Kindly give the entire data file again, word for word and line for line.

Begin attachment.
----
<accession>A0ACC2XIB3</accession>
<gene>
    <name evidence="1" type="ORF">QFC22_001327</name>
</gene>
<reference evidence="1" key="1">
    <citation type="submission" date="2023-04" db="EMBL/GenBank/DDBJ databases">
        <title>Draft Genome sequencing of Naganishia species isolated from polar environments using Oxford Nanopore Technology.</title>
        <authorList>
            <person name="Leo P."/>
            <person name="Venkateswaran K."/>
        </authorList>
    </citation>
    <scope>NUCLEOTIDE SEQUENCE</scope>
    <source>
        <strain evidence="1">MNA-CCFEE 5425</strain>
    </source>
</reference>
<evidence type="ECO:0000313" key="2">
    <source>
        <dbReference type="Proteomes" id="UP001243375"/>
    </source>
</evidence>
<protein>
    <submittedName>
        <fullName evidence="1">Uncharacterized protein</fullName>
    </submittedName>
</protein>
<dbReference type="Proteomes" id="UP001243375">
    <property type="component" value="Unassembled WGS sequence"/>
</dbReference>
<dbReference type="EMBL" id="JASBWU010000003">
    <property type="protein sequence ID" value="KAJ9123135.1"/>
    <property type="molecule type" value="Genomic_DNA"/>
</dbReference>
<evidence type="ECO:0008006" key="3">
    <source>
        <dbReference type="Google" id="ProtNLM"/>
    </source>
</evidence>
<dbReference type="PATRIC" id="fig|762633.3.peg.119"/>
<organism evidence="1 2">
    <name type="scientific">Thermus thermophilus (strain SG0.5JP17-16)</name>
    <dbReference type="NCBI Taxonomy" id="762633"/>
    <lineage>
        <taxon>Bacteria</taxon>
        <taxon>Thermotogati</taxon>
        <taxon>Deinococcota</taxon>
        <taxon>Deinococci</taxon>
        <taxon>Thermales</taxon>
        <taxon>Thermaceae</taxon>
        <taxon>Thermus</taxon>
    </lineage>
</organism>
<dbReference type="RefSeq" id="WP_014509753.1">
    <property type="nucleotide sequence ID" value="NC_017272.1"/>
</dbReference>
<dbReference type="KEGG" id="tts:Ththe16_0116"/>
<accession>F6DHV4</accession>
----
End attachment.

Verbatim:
<accession>A0ACC2XIB3</accession>
<gene>
    <name evidence="1" type="ORF">QFC22_001327</name>
</gene>
<reference evidence="1" key="1">
    <citation type="submission" date="2023-04" db="EMBL/GenBank/DDBJ databases">
        <title>Draft Genome sequencing of Naganishia species isolated from polar environments using Oxford Nanopore Technology.</title>
        <authorList>
            <person name="Leo P."/>
            <person name="Venkateswaran K."/>
        </authorList>
    </citation>
    <scope>NUCLEOTIDE SEQUENCE</scope>
    <source>
        <strain evidence="1">MNA-CCFEE 5425</strain>
    </source>
</reference>
<evidence type="ECO:0000313" key="2">
    <source>
        <dbReference type="Proteomes" id="UP001243375"/>
    </source>
</evidence>
<protein>
    <submittedName>
        <fullName evidence="1">Uncharacterized protein</fullName>
    </submittedName>
</protein>
<dbReference type="Proteomes" id="UP001243375">
    <property type="component" value="Unassembled WGS sequence"/>
</dbReference>
<dbReference type="EMBL" id="JASBWU010000003">
    <property type="protein sequence ID" value="KAJ9123135.1"/>
    <property type="molecule type" value="Genomic_DNA"/>
</dbReference>
<evidence type="ECO:0008006" key="3">
    <source>
        <dbReference type="Google" id="ProtNLM"/>
    </source>
</evidence>
<dbReference type="PATRIC" id="fig|762633.3.peg.119"/>
<organism evidence="1 2">
    <name type="scientific">Thermus thermophilus (strain SG0.5JP17-16)</name>
    <dbReference type="NCBI Taxonomy" id="762633"/>
    <lineage>
        <taxon>Bacteria</taxon>
        <taxon>Thermotogati</taxon>
        <taxon>Deinococcota</taxon>
        <taxon>Deinococci</taxon>
        <taxon>Thermales</taxon>
        <taxon>Thermaceae</taxon>
        <taxon>Thermus</taxon>
    </lineage>
</organism>
<dbReference type="RefSeq" id="WP_014509753.1">
    <property type="nucleotide sequence ID" value="NC_017272.1"/>
</dbReference>
<dbReference type="KEGG" id="tts:Ththe16_0116"/>
<accession>F6DHV4</accession>